For years you have heard that it is important to remain well hydrated, especially during exercise. Dehydration impairs the function of all body systems, putting the runner at risk for problems ranging from poor performance to heat stroke and death. Water is a great fluid replacement drink... to a point. It is possible to drink too much water and basically dilute the body's levels of electrolytes, especially sodium. This said, it is important to remember that dehydration is a much more common occurrence. Thirst is a poor indicator of hydration status; you may be 1-2% dehydrated before you experience thirst.
So, what are you supposed to drink? When you are not exercising, water is fine. During exercise lasting less than 60 minutes, water is a suitable drink. Longer runs are when things get somewhat unpredictable.
People sweat at different rates, ranging from a half quart up to 4 quarts of fluid lost per hour. Several factors determine rate of sweat. Some people have more sweat glands, so they produce more of this fluid. Heat and humidity greatly affect the rate at which sweat is produced. Level of fitness also plays a role; as the body adapts to exercise, especially in a warmer environment, it produces greater quantities of sweat during exercise, as an adaptive response to the heat that is produced by the exertion.
How do you figure out how much sweat you produce? Weigh yourself before and after a run. Each pound that you have lost represents a fluid deficit of 16 ounces. If you ran for 30 minutes and lost 1 pound, you can work on the premise that you lose about a quart (32 ounces) of fluid each hour. Plan on drinking an adequate amount of fluid during longer runs to account for this. This is a rough guide, since the weather, especially humidity, will affect the rate of sweat production on any given day, but it should put you in the right ballpark.
The concentration of sodium is also extremely variable. Often, as the body adapts to exercise in the heat, the body produces greater quantities of less concentrated sweat. Despite this adaptive response, some people seem to produce salty sweat. Their shorts and skin are crusted in white following a workout.
So what is an appropriate replacement drink... sweat? There are a number of sports drinks on the market that contain electrolytes (e.g. Gatorade, POWERAde, AllSport). These drinks also contain carbohydrates in a 4-8% concentration to improve taste and supplement the decreasing supply of this energy source in your body during exercise. Replacing carbohydrates becomes increasingly important as running exceeds 60 minutes. The concentration of carbohydrates in the sports drinks does not compromise the absorption of fluids in the gastrointestinal system. More concentrated sources of carbohydrates, such as orange juice, will slow the absorption process.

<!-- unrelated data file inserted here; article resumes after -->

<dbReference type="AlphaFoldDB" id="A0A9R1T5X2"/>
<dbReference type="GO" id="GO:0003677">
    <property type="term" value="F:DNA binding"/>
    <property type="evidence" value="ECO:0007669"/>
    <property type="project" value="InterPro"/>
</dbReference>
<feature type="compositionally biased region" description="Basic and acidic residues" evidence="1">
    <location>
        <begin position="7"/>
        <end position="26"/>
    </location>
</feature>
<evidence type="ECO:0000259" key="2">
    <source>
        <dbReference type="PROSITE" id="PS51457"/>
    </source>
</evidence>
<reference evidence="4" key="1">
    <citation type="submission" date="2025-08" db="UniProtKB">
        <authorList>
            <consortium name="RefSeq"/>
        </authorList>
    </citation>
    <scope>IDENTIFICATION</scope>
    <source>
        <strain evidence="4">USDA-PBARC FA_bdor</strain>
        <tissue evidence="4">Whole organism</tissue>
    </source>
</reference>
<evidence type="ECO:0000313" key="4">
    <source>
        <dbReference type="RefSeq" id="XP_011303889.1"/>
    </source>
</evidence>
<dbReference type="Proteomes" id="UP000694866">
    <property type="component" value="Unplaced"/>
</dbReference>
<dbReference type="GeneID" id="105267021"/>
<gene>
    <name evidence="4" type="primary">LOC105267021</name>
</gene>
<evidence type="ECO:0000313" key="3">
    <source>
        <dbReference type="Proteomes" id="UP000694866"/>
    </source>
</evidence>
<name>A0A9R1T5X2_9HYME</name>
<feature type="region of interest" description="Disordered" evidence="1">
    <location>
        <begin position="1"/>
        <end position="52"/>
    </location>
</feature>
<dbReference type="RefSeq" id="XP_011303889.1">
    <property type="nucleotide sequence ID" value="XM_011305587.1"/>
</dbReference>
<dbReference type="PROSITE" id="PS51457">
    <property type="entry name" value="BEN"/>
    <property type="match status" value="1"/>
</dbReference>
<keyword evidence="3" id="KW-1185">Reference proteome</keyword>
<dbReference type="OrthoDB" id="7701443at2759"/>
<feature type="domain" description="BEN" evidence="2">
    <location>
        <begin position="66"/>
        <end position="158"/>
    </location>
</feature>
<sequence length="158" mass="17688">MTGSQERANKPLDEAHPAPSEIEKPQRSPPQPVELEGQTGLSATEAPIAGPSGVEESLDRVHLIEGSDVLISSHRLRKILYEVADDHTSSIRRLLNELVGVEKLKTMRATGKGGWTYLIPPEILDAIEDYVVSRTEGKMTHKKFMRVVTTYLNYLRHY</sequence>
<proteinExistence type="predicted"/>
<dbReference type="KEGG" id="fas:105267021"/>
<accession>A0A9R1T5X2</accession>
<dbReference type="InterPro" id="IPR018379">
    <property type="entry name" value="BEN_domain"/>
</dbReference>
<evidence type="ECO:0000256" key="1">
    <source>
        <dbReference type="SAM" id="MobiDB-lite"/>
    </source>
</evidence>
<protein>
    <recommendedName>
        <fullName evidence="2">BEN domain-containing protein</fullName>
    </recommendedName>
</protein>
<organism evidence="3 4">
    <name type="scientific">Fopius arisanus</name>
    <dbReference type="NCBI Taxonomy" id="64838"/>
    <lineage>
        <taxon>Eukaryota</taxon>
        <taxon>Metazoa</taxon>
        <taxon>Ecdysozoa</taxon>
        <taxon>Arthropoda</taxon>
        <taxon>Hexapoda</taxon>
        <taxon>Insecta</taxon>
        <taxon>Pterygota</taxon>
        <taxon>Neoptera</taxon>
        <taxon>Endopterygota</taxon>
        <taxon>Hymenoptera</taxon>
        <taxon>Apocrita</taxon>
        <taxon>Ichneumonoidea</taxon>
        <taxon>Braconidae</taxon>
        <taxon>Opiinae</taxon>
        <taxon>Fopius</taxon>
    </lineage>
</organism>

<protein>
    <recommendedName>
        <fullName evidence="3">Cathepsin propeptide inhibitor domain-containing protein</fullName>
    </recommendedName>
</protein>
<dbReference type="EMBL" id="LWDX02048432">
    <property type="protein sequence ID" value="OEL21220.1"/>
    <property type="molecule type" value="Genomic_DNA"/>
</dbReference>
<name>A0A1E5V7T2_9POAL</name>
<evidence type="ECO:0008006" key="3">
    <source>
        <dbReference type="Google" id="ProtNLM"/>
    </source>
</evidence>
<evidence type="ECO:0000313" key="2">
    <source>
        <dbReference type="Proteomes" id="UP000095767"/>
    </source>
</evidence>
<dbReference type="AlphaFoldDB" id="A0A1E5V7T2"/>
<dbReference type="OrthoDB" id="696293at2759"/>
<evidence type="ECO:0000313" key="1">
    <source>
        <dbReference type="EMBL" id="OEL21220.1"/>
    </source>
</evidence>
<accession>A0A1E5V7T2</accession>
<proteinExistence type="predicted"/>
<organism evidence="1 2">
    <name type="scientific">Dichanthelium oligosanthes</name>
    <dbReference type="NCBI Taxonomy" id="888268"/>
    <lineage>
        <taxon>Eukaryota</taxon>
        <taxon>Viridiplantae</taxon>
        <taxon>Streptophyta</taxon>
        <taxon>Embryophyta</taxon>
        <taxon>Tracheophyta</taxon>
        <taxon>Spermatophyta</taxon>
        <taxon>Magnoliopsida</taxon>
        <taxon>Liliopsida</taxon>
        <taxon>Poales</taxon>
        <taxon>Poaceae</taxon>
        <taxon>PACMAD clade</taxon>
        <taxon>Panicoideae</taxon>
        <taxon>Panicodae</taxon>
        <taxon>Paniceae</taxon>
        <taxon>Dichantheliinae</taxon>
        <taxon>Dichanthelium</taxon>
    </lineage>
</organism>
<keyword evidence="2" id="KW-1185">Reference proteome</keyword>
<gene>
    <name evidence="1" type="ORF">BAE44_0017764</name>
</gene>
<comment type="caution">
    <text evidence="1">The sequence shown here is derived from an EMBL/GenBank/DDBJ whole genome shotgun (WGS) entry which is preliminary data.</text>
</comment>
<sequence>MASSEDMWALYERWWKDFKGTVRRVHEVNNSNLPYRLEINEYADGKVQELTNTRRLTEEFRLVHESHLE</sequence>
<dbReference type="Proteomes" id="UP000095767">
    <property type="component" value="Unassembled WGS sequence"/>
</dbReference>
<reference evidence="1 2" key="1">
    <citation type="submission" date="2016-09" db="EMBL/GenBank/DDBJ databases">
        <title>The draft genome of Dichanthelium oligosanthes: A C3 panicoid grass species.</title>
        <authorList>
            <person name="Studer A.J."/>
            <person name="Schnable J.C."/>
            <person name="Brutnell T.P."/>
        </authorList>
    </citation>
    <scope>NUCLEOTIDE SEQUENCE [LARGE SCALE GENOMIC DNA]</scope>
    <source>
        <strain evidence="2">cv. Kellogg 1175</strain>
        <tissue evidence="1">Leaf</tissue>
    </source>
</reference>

What about all of the other additives in some sports drinks? A combination of carbohydrates and protein in a 4:1 ratio (like Accelerade) has shown promise in improving endurance when compared with carbohydrate only drinks. The protein stimulates insulin, which is involved in the transport of energy into muscle and in the conversion of glucose into its storage form, glycogen. Carbohydrates stimulate insulin, but ingestion of increased amounts will decrease absorption of fluids from the gastrointestinal tract. The addition of protein enhances the effects of insulin, according to several studies.
Vitamins and minerals have been added to some sports drinks. Unless your diet is deficient in these substances, they probably do not improve performance. The amounts of these substances in sports drinks do not cause any problems.
Some drinks contain supplements; typically, the amounts present are lower than the doses recommended to achieve their purported effects. Be careful with supplements; not all of them are safe (for example, recent concerns about liver failure with use of kava-kava). Research these substances before you consider using any of them. Enjoy your summer running by staying well hydrated. Find a drink that works well for you and drink up.
Warning signs of dehydration
Excessive fatigue
Symptoms of Hyponatremia (listed from least to most severe)
Dr. Cathy Fieseler is the RRCA Sports Medicine Committee chairperson. If you have questions for Dr. Fieseler you can write her at
Santa Clarita Track Club
27900 Youngberry Dr
Santa Clarita, California 91350